Indulgence - Vine's Expository Dictionary of New Testament Words
Indulgence[ 1,,G425, anesis ]
a loosening, relaxation of strain" (akin to aniemi, "to relax, loosen"), is translated "indulgence" in Acts 24:23, RV (AV, "liberty"), in the command of Felix to the centurion, to moderate restrictions upon Paul. The papyri and inscriptions illustrate the use of the word as denoting relief (Moulton and Milligan, Vocab.) In the NT it always carries the thought of relief from tribulation or persecution; so 2 Thessalonians 1:7, "rest;" in 2 Corinthians 2:13; 2 Corinthians 7:5 it is rendered "relief," RV (AV, "rest"); in 2 Corinthians 8:13, "eased." Josephus speaks of the rest or relief (anesis) from plowing and tillage, given to the land in the Year of Jubilee. See EASE, LIBERTY, RELIEF, REST.
[ 2,,G4140, plesmone ]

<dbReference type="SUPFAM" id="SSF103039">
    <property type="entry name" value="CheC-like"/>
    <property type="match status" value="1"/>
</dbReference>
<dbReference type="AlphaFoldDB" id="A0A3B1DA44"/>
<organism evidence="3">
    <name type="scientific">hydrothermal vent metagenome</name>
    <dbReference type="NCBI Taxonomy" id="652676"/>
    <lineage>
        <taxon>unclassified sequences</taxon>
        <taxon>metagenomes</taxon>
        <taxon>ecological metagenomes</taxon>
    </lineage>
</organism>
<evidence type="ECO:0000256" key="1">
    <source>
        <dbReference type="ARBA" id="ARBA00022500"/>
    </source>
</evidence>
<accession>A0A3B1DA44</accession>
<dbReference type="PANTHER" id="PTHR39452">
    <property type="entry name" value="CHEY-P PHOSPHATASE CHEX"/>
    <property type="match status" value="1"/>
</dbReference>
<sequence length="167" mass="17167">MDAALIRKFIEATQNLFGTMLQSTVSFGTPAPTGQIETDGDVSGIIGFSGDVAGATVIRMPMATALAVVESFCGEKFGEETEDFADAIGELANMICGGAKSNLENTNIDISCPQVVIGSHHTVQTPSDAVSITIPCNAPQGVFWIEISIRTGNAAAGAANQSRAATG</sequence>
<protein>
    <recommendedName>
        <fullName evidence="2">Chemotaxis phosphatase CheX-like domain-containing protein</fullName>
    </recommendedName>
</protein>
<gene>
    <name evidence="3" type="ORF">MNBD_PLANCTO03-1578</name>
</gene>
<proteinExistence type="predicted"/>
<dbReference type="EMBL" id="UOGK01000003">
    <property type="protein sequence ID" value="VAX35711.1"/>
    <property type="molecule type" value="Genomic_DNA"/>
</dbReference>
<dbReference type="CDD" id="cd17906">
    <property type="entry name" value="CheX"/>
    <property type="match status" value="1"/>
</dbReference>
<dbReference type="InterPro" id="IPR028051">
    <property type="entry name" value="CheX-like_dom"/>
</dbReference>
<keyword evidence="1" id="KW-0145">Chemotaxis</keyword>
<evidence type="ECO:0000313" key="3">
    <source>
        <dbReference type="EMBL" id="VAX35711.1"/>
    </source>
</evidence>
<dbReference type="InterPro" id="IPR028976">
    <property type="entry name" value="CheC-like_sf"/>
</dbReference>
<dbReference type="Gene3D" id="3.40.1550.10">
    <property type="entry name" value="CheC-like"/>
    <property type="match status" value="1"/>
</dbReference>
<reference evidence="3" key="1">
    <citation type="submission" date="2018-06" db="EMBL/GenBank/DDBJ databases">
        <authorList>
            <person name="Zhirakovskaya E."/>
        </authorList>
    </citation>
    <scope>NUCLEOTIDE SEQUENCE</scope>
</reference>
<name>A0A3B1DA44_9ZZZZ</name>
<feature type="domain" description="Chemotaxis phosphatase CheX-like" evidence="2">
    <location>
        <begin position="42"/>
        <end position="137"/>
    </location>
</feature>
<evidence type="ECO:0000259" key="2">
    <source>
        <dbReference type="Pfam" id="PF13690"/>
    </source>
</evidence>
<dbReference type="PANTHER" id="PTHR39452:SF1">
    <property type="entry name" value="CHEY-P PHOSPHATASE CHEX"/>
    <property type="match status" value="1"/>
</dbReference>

"a filling up, satiety" (akin to pimplemi, "to fill"), is translated "indulgence (of the flesh)" in Colossians 2:23, RV (AV, "satisfying"). Lightfoot translates the passage "yet not really of any value to remedy indulgence of the flesh." A possible meaning is, "of no value in attempts at asceticism." Some regard it as indicating that the ascetic treatment of the body is not of any honor to the satisfaction of the flesh (the reasonable demands of the body): this interpretation is unlikely. The following paraphrase well presents the contrast between the asceticism which "practically treats the body as an enemy, and the Pauline view which treats it as a potential instrument of a righteous life:" ordinances, "which in fact have a specious look of wisdom (where there is no true wisdom), by the employment of self-chosen acts of religion and humility (and) by treating the body with brutality instead of treating it with due respect, with a view to meeting and providing against over-indulgence of the flesh" (Parry, in the Camb. Greek Test.).